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Thread: Bio degree

  1. #1 Bio degree 
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    Does anyone here have a degree of any kind in biology? I developed an interest in education reform while getting a bachelorís degree in biology at Emory University (along with 40 credit hours in history). I have a model baccalaureate curriculum designed for biology and would like to get some input from others that have a biology background.


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  3. #2  
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    I have a double major in biology and geology; I currently work in paleontology, a branch of biology (since I do comparative anatomy as a profession).

    I got it in Canada, what country are you in?


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  4. #3  
    Forum Cosmic Wizard spuriousmonkey's Avatar
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    I only have a PhD in biology and several years of postdoc experience.

    Don't know shit about teaching though because I am in one of those 'modern' research only institutes.
    "Kill them all and let God sort them out."

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  5. #4  
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    Quote Originally Posted by spuriousmonkey
    I only have a PhD in biology and several years of postdoc experience.
    ONLY?
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    I have been to school for 5 years..taking German, Spanish, History, Biology, Drama...a mixed bag of schooling...I want to focus now and get a degree in biology..but would it be fruitful to do so?..I want to do research and I'm afraid I won't be able to get a job...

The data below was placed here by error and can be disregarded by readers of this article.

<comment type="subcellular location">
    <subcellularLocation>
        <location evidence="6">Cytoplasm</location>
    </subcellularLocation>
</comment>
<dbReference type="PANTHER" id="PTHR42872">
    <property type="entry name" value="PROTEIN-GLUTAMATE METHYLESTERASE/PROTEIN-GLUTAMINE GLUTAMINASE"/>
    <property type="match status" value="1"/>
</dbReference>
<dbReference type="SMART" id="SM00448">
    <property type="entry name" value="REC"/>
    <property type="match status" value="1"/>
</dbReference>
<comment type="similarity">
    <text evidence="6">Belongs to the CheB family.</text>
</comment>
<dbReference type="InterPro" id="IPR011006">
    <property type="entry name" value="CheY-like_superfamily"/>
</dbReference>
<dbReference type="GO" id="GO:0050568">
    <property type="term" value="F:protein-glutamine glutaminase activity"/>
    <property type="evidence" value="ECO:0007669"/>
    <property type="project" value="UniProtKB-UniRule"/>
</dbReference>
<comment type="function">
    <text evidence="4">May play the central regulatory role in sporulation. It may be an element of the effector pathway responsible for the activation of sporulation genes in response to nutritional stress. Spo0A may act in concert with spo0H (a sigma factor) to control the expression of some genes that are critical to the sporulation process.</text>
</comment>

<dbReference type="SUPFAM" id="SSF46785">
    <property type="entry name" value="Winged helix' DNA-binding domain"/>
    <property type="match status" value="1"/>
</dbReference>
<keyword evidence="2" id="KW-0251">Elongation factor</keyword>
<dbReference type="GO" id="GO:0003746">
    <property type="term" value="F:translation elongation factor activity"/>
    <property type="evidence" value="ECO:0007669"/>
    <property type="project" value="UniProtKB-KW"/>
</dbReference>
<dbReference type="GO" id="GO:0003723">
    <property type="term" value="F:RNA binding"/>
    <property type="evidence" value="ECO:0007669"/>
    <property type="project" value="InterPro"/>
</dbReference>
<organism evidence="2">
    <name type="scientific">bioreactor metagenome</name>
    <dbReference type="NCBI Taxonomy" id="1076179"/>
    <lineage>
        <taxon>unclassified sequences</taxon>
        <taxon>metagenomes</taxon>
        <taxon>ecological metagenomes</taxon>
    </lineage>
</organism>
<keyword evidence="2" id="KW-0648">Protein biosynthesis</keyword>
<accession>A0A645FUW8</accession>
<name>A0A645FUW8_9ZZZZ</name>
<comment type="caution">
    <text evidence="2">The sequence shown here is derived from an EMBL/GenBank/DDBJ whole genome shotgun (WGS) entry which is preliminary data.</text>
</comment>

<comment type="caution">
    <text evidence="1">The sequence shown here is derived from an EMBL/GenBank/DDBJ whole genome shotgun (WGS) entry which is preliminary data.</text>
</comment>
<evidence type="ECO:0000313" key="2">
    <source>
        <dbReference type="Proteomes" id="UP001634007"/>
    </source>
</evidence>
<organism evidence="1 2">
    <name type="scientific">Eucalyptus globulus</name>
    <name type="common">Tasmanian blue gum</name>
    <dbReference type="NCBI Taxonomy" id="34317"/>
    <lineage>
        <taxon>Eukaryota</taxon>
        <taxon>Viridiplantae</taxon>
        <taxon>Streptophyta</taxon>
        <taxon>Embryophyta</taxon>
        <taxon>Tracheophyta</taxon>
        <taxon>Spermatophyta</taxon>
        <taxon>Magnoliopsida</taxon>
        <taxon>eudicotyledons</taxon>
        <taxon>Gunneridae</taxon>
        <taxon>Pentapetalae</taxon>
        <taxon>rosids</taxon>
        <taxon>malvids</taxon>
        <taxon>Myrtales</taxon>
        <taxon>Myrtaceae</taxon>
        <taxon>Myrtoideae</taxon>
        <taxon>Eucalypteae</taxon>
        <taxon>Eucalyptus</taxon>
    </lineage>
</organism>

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  7. #6  
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    I got a job. It's not that bad finding a job just make sure you don't go into a stagnant field as far as jobs are concerned.
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  8. #7  
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    Quote Originally Posted by mormoopid
    I got a job. It's not that bad finding a job just make sure you don't go into a stagnant field as far as jobs are concerned.
    genetic research...? cancer research...? wait..you're in Canada..what you say probably doesn't apply to the States..
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    Don't be silly of course it affects the states. All the stuff you listed above happens in both countries and even, believe it or not, in other countires too!

    I'm a palaeontologist. The USA has more palaeontologists employed than any country. I'm guessing you didn't look anything up though.
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  10. #9  
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    Quote Originally Posted by mormoopid
    Don't be silly of course it affects the states. All the stuff you listed above happens in both countries and even, believe it or not, in other countires too!

    I'm a palaeontologist. The USA has more palaeontologists employed than any country. I'm guessing you didn't look anything up though.
    Nope..I neglected to do my research...thanks for setting me straight cowboy!
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  11. #10  
    Forum Cosmic Wizard paralith's Avatar